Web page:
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  • Future Insight

How we help our customers to get a grip with the powerful combination of Clearly and FME

Updated: Jun 19, 2023

Harmen Kampinga is a senior 3D specialist and combines DATA, GIS, ET, 3D and Clearly in his daily work. He is a Certified FME® specialist with an eye for detail.

From Future Insight we explain in a triptych how we help our customers to get a grip on these projects with the powerful combination of Clearly and FME.

Bas wrote in the first part about the use of Clearly in Construction Teams. Rick then went into more detail on how we can make projects run a lot smoother with Clearly. These processes are fed with data. In this part I show how we use FME to integrate precisely that data in a smart way in order to make our approach better, more reliable and faster.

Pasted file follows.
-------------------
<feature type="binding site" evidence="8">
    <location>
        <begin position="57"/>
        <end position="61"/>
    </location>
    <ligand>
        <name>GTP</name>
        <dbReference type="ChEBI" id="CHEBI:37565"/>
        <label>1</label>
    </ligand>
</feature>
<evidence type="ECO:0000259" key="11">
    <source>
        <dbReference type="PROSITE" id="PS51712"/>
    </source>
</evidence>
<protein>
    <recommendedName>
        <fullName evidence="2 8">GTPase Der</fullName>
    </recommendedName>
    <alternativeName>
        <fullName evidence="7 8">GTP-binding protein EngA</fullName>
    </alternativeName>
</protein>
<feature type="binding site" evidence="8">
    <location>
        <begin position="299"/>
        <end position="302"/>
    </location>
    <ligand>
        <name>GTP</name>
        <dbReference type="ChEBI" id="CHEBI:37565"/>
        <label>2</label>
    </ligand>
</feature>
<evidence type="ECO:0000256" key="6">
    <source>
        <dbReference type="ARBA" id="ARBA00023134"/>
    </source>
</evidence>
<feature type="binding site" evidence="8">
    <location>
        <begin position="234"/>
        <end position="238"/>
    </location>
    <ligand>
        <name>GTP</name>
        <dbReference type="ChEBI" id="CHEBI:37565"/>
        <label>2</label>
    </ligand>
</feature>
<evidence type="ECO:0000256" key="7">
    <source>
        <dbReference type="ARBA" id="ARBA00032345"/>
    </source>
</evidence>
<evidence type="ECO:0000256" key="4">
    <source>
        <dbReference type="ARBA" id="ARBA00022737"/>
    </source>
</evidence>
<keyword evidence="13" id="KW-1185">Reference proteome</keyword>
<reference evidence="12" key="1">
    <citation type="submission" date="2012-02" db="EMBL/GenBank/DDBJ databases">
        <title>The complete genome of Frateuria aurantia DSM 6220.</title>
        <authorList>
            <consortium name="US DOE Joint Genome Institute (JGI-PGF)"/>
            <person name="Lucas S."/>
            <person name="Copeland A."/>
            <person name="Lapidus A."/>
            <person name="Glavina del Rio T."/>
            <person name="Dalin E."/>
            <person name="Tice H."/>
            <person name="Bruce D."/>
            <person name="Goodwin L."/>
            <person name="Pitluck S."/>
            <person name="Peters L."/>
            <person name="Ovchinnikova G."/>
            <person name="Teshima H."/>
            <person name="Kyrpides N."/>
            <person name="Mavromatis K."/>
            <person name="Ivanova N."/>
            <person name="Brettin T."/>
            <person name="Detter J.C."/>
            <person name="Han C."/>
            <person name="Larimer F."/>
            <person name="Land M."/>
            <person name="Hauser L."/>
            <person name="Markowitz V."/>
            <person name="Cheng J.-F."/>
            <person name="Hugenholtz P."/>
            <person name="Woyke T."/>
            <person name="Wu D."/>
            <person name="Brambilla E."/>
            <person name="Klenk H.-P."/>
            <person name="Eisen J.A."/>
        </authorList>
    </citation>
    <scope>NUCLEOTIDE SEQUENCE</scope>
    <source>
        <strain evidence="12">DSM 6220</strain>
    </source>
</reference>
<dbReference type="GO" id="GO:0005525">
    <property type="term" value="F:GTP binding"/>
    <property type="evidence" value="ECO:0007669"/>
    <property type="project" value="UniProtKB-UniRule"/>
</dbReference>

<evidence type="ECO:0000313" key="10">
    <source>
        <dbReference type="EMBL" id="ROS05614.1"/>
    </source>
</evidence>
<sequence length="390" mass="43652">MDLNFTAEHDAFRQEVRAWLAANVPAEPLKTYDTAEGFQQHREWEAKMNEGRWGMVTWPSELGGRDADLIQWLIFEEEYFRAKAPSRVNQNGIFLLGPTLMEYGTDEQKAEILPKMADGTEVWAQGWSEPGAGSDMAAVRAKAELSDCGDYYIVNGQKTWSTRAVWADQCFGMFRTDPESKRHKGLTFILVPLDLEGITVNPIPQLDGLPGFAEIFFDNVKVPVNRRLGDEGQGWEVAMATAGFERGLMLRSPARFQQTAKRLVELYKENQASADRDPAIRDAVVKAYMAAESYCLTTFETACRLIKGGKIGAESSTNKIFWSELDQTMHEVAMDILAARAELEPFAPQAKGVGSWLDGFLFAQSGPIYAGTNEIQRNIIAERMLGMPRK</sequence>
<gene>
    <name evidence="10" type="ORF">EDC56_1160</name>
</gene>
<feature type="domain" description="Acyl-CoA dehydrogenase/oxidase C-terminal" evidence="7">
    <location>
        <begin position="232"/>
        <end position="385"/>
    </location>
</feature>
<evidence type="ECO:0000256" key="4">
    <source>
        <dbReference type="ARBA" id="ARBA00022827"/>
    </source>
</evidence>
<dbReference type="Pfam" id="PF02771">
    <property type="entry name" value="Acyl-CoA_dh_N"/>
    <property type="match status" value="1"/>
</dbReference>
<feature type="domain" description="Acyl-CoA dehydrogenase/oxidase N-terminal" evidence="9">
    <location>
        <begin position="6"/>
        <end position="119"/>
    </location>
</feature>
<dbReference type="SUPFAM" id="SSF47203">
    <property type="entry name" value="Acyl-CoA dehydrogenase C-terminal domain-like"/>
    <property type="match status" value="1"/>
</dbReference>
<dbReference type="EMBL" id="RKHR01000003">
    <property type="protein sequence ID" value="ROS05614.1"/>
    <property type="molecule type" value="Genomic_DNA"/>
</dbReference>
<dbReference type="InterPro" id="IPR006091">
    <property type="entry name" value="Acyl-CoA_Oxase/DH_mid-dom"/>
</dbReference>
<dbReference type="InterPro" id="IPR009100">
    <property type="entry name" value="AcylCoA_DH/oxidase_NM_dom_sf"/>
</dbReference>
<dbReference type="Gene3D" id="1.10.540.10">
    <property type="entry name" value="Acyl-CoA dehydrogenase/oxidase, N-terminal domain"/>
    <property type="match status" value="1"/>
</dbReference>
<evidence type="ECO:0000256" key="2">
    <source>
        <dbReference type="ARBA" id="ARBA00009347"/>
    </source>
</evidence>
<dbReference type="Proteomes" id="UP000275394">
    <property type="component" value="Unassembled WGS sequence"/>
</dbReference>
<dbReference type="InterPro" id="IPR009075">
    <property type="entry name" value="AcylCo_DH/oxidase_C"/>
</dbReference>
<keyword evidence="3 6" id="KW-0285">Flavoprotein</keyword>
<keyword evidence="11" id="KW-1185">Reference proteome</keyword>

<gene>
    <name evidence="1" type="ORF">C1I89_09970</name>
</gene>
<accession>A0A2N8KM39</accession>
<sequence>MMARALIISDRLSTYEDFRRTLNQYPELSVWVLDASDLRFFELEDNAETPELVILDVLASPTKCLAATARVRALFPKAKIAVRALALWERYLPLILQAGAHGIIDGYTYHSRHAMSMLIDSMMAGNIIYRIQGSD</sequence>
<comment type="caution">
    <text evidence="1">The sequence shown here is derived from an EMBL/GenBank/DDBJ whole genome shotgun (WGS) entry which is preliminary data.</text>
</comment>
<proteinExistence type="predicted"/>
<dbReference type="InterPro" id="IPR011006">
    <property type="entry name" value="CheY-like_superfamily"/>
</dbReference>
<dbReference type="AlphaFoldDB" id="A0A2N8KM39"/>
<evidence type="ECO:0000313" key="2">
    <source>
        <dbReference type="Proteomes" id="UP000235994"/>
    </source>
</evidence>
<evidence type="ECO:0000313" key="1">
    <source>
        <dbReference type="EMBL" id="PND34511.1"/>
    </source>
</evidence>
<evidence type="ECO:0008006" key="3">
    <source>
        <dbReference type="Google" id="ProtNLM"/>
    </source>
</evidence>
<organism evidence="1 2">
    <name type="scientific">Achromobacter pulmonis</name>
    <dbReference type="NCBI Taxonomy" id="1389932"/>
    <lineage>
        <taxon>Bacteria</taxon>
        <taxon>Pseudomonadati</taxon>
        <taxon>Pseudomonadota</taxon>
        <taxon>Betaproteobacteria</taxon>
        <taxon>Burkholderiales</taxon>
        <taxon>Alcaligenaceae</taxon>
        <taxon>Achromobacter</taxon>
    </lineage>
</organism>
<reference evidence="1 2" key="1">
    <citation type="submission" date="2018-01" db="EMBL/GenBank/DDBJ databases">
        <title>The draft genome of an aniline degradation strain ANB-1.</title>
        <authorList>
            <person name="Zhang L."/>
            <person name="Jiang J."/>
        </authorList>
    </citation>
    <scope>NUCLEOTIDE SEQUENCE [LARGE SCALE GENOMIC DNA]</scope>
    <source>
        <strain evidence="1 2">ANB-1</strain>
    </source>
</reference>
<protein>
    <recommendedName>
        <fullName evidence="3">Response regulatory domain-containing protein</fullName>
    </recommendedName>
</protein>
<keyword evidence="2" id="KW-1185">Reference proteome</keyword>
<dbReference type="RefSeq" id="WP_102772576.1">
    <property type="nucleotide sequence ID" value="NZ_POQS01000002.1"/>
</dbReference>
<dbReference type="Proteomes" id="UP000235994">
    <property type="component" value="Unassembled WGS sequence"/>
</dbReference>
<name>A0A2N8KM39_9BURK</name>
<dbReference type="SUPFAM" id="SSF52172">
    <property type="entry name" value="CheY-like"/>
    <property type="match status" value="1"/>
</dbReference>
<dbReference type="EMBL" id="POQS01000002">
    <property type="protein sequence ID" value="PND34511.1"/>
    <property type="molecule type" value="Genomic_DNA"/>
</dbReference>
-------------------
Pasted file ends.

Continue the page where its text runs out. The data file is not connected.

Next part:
Why make it difficult when it can be done easily? That is exactly the reason to use FME from Safe Software. FME stands for 'Feature Manipulation Engine' and is, in short, a platform that is strong in the rapid processing of data and spatial data in particular. It is the tool for us to process all types of data effectively and efficiently and to put it on the map. Moreover, it helps us to guarantee consistent quality in our projects.